Everyone wants to know about Bitcoin these days. It continues to defy the odds and the pundits to keep climbing ever higher. Do you feel you’re missing out? Well, it might too late to get in on the ground floor with Bitcoin, but it’s not too late to start understanding how to buy it and how to hold onto it. There are many more cryptocurrencies out there as well. In this short ten-minute podcast, I talk about how to buy bitcoins, and the difference between wallets and exchanges.
To listen to the podcast, visit my Blubrry page here.
Check out my professional blog posts dealing with Bitcoin, cryptocurrencies (I hate that term!) and blockchain technologies at the investment and wealth website ValueWalk.com.
Choose a Wallet by checking out the selection at Bitcoin.org.
Check out some useful exchanges for buying and holding Bitcoin and other currencies. Be sure to do your homework first, to ensure the rates and terms of any exchange match your requirements.
Bitcoin and crypto investment is risky and volatile, and really requires your daily attention. Don’t forget I am always available to speak to your group or association on how to understand cryptocurrencies and blockchain technology. Check out my speaker page for more details.
I write for the finance and investment website ValueWalk. My post entitled I See a Black Moon Rising is now online. Here is an excerpt:
When companies launch their ICO, they issue crypto tokens in exchange for investment cash. The tokens are built on top of the blockchain platform, and their owners can trade them as they wish.
Sergey Vasin, Chief Investment Officer of Blackmoon points out, “Tokenized funds are more cost-efficient thanks to lower infrastructure and setup costs…This economy is transmitted to investors in the form of higher net return. For the cherry on top, fund tokens are also immediately tradable.”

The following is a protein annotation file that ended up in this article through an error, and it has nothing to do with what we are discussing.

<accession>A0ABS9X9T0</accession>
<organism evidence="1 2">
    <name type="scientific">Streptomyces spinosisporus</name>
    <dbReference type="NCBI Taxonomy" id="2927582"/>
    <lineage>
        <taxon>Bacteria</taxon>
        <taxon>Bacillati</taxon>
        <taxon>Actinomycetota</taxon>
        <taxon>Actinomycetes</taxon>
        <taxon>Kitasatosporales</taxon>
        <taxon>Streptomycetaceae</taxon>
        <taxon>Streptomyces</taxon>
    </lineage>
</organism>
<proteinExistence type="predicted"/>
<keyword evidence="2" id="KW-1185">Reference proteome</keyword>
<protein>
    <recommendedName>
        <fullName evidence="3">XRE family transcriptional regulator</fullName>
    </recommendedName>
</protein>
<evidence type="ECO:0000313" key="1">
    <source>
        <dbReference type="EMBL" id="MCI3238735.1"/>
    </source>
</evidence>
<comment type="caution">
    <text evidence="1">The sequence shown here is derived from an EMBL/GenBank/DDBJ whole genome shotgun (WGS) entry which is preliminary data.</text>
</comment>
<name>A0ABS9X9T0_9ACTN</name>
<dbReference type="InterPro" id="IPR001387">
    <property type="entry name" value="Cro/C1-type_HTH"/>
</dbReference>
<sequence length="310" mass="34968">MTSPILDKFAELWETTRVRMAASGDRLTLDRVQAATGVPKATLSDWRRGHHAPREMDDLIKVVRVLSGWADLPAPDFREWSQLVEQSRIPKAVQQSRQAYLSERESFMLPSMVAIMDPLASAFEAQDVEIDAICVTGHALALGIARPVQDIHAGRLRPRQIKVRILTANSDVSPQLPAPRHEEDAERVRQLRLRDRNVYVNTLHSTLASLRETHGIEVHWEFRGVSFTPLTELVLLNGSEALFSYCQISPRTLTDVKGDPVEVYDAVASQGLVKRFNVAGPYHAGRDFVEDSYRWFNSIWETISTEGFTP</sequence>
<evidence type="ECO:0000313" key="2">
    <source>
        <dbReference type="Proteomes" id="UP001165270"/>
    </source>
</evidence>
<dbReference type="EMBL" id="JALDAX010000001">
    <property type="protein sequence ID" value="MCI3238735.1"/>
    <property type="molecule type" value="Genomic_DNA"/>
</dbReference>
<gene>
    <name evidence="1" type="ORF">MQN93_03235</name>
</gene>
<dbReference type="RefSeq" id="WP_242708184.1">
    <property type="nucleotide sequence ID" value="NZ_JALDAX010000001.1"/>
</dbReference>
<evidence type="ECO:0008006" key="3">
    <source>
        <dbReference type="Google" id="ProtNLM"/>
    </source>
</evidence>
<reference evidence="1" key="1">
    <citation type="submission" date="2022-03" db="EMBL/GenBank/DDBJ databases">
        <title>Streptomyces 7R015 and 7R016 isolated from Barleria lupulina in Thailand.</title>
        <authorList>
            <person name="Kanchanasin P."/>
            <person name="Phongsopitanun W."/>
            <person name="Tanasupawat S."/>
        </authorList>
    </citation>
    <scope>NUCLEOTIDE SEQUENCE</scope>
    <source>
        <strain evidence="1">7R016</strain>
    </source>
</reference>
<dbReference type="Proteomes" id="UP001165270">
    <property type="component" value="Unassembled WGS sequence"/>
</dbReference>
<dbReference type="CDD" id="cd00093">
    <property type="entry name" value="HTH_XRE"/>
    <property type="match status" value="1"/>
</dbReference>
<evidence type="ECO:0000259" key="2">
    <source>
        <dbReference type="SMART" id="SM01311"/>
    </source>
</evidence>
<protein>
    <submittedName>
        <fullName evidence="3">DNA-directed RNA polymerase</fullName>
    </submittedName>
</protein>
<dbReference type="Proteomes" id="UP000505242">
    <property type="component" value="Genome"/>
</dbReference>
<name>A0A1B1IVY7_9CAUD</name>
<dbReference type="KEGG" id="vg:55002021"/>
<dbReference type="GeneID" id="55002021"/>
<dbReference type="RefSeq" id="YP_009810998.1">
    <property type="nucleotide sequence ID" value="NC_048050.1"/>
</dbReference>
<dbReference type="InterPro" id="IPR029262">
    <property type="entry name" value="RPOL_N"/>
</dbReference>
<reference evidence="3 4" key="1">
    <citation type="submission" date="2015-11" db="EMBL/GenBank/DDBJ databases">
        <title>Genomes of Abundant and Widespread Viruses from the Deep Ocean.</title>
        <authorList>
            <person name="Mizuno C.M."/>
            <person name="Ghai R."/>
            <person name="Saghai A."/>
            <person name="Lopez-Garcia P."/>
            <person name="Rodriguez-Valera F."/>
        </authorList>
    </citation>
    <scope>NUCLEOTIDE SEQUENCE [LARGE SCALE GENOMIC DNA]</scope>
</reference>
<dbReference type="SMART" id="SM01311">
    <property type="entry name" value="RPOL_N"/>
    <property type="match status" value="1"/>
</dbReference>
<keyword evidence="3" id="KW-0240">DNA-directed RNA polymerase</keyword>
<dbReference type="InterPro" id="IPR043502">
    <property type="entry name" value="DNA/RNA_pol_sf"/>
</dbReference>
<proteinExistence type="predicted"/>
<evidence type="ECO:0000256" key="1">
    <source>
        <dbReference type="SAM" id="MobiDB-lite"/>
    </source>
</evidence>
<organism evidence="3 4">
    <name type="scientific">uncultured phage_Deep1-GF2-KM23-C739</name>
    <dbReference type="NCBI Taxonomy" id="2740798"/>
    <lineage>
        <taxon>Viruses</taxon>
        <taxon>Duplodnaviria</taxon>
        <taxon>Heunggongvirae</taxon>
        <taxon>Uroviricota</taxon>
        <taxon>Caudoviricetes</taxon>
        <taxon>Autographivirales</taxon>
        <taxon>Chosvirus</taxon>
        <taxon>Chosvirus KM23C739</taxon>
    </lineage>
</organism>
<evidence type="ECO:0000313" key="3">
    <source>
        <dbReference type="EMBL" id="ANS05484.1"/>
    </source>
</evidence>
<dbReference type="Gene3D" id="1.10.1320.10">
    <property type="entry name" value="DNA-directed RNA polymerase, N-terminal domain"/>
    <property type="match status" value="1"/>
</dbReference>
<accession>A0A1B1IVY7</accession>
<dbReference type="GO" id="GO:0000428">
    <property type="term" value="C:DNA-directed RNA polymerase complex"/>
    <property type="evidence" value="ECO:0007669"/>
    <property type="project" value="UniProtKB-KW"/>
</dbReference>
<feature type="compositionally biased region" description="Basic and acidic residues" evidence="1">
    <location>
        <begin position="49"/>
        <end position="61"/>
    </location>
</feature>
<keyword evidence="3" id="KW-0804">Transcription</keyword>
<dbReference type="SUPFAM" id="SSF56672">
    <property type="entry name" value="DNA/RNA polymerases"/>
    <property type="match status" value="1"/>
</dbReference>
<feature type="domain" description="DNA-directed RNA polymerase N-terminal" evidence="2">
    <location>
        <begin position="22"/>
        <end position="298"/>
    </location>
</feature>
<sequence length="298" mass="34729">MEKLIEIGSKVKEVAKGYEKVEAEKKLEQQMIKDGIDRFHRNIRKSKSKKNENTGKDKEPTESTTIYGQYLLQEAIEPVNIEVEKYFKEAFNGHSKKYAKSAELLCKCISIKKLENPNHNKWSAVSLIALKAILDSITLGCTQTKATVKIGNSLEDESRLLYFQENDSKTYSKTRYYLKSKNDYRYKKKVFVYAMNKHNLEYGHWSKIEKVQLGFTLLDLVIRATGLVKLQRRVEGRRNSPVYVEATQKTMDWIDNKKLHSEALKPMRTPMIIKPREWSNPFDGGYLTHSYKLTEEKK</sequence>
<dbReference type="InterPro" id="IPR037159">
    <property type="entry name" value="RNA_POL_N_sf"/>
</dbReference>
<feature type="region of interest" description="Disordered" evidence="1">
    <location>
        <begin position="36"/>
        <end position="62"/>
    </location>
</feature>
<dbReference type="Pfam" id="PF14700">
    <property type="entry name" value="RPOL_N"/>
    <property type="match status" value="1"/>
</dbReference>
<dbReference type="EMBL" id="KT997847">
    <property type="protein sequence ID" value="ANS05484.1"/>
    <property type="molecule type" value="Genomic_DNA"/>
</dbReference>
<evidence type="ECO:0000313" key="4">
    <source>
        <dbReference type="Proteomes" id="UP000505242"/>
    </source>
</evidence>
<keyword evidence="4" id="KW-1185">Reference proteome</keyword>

This new economy gives rise to two major opportunities. First, the token-based investment process should be more transparent and auditable due to its blockchain roots. Secondly, this improved “open book” approach offers the potential to expand the market beyond cryptocurrencies and incorporate fiat currency into the portfolio.
I write for the finance and investment website ValueWalk. My post entitled How To Buy Bitcoin: A Guide For Beginners is now online. Here is an excerpt:
First, the Wallet
You’ll need a wallet. Not a nice leather billfold, because Bitcoins are not physical. There are no coins and no paper bills involved. It is all virtual. The Bitcoin wallet is an app that you can download to your phone, and your computer. It contains two 16-digit passwords: one is called a public key, and the other is a private key.
Quite simply, when you buy Bitcoin, your wallet sends your public key information to the vendor, the same way you would enter a credit card number into an online form. The public key tells the vendor’s app where to send the Bitcoin amount. The private key is the password you employ to confirm the transaction from your end. This one-time code is reviewed by the computers on the blockchain, who then approve the transaction unanimously as representing your receipt of a certain amount of Bitcoin. Once the code has been accepted by the computers on the blockchain, your wallet’s information will say it has some Bitcoin in it, and then the code is sealed permanently into the next block on the chain.